Friday, September 29, 2023 Sep 29, 2023
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Beyond The Increased Parity at Oak Cliff Film Festival, A Whole Streaming Service

Seed&Spark co-founder Emily Best helped programmers refine this year's lineup. And she's making a way for us all to keep watching better.
By Jamie Laughlin |
courtesy Emily Best

Find a guide to the Oak Cliff Film Festival, which runs through Sunday, here. 

Before #TimesUp and #OscarsSoWhite became household hashtags, Seed&Spark co-founder Emily Best was acutely aware of Hollywood’s parity problem. She was already working to develop a multi-platform approach to get funding and visibility for those trying to tell stories from new perspectives. The problem was, few others understood film had a problem with diversity. Not yet anyway.  

But then, something interesting happened. Those underrepresented groups started speaking up and asking for a change. Over the next two years, diversity demands took center stage at the Oscars and in turn, were piped into millions of living rooms. “I used to have to quote dozens of stats at the top of investment conversations that I don’t have to quote anymore,” explains Best. “So yeah, that part has made my job a lot easier and made it a lot clearer why we exist.”  

Best is in town this weekend for Oak Cliff Film Festival leading a workshop called “Crowdfunding to Build Independence” as part of her company’s educational outreach program. OCFF is one of about 150 festivals they’ll connect with this year alone. She also pitched in on programming, giving a second set of eyes on select screeners and adding in a few picks of her own. One of those, a feature doc called Half the Picture, made the cut and runs Saturday at The Kessler.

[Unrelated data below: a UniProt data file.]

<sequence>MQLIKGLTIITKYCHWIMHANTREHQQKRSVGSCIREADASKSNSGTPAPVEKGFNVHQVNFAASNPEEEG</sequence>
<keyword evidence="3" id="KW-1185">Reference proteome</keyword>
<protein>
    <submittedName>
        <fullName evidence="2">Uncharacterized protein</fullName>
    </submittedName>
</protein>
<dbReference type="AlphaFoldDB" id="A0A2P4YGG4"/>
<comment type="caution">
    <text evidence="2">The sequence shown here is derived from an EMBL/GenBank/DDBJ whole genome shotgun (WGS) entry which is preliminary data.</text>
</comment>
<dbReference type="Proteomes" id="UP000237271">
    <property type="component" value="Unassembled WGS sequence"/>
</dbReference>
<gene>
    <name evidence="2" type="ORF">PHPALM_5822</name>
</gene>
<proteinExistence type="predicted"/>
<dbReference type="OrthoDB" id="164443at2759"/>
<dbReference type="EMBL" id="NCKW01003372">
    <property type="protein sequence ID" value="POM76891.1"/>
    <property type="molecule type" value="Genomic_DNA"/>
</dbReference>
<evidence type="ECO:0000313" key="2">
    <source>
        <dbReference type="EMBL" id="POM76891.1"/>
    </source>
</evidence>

Half the Picture is a movie that’s both a complete joy and a total bummer to watch. Amy Adrion brings about a dozen important female filmmakers together — from Ava Duvernay to Karyn Kusama to Miranda July and Penelope Spheeris — to detail the challenges, sexism or flat-out assault that they had to navigate in order to do a solid day’s work. Such a murderer’s row of talent is hardly ever in one film — much less with the depths of humor and strength in this one. Best will do a Q and A after the film, along with one of its featured directors, Penelope Spheeris, whose 1987 punk western comedy Dudes screens on Sunday at Texas Theatre.  

Seed&Spark began as a custom-designed crowdfunding tool— think Kickstarter, for new voices in film. “More than 910 movies and shows have raised more than 12.3 million dollars on the platform, and we have about 100 projects live right now,” notes Best. But since the launch of its subscription streaming service in June of last year, it now nourishes every stage of the filmmaking process.

With Seed&Spark, Best uses a combination of educational outreach, fundraising and now distribution to support its filmmakers at every creative pain point. Workshops, like Saturday morning’s, teach people how to establish financial independence for their creative pursuit. The crowdfunding platform helps them raise that dough and identify their audience early. And that crowdfunding platform works hard — it currently has an 85 percent success rate for projects. Then, when finished films need to reach viewers, there’s the new Seed&Spark subscription streaming service, which lets users search through playlists like “Female AF” and unconventional categories like Death, Compassion or Belonging.